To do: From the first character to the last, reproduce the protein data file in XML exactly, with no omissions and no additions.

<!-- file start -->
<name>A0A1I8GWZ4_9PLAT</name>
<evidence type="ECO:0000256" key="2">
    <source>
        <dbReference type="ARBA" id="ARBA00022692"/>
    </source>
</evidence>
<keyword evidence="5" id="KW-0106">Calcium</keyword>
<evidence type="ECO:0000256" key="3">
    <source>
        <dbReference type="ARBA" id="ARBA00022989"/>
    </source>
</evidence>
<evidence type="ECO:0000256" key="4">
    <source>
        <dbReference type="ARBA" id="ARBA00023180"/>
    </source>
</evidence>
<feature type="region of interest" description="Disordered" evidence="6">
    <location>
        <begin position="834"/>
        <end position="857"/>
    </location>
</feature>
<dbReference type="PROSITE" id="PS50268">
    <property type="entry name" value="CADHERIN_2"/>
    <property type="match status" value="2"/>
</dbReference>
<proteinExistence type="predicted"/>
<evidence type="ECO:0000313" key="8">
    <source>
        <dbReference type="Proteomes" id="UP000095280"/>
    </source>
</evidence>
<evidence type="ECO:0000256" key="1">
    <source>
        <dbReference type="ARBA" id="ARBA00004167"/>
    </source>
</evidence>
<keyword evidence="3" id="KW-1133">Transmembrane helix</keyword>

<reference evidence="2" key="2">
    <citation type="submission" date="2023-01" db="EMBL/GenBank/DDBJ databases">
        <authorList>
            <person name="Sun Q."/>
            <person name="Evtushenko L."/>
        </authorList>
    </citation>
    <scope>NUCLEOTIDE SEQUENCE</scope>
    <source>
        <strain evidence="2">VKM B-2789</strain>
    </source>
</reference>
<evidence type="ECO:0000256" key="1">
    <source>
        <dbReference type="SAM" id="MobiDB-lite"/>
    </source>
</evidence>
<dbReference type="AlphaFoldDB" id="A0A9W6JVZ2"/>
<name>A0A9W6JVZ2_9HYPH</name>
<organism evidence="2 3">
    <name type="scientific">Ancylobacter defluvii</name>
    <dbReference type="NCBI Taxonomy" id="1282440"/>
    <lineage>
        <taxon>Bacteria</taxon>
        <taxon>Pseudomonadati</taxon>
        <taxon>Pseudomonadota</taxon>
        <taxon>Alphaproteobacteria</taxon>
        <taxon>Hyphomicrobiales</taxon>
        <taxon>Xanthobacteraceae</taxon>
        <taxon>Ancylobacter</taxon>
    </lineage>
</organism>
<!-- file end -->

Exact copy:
<name>A0A1I8GWZ4_9PLAT</name>
<evidence type="ECO:0000256" key="2">
    <source>
        <dbReference type="ARBA" id="ARBA00022692"/>
    </source>
</evidence>
<keyword evidence="5" id="KW-0106">Calcium</keyword>
<evidence type="ECO:0000256" key="3">
    <source>
        <dbReference type="ARBA" id="ARBA00022989"/>
    </source>
</evidence>
<evidence type="ECO:0000256" key="4">
    <source>
        <dbReference type="ARBA" id="ARBA00023180"/>
    </source>
</evidence>
<feature type="region of interest" description="Disordered" evidence="6">
    <location>
        <begin position="834"/>
        <end position="857"/>
    </location>
</feature>
<dbReference type="PROSITE" id="PS50268">
    <property type="entry name" value="CADHERIN_2"/>
    <property type="match status" value="2"/>
</dbReference>
<proteinExistence type="predicted"/>
<evidence type="ECO:0000313" key="8">
    <source>
        <dbReference type="Proteomes" id="UP000095280"/>
    </source>
</evidence>
<evidence type="ECO:0000256" key="1">
    <source>
        <dbReference type="ARBA" id="ARBA00004167"/>
    </source>
</evidence>
<keyword evidence="3" id="KW-1133">Transmembrane helix</keyword>

<reference evidence="2" key="2">
    <citation type="submission" date="2023-01" db="EMBL/GenBank/DDBJ databases">
        <authorList>
            <person name="Sun Q."/>
            <person name="Evtushenko L."/>
        </authorList>
    </citation>
    <scope>NUCLEOTIDE SEQUENCE</scope>
    <source>
        <strain evidence="2">VKM B-2789</strain>
    </source>
</reference>
<evidence type="ECO:0000256" key="1">
    <source>
        <dbReference type="SAM" id="MobiDB-lite"/>
    </source>
</evidence>
<dbReference type="AlphaFoldDB" id="A0A9W6JVZ2"/>
<name>A0A9W6JVZ2_9HYPH</name>
<organism evidence="2 3">
    <name type="scientific">Ancylobacter defluvii</name>
    <dbReference type="NCBI Taxonomy" id="1282440"/>
    <lineage>
        <taxon>Bacteria</taxon>
        <taxon>Pseudomonadati</taxon>
        <taxon>Pseudomonadota</taxon>
        <taxon>Alphaproteobacteria</taxon>
        <taxon>Hyphomicrobiales</taxon>
        <taxon>Xanthobacteraceae</taxon>
        <taxon>Ancylobacter</taxon>
    </lineage>
</organism>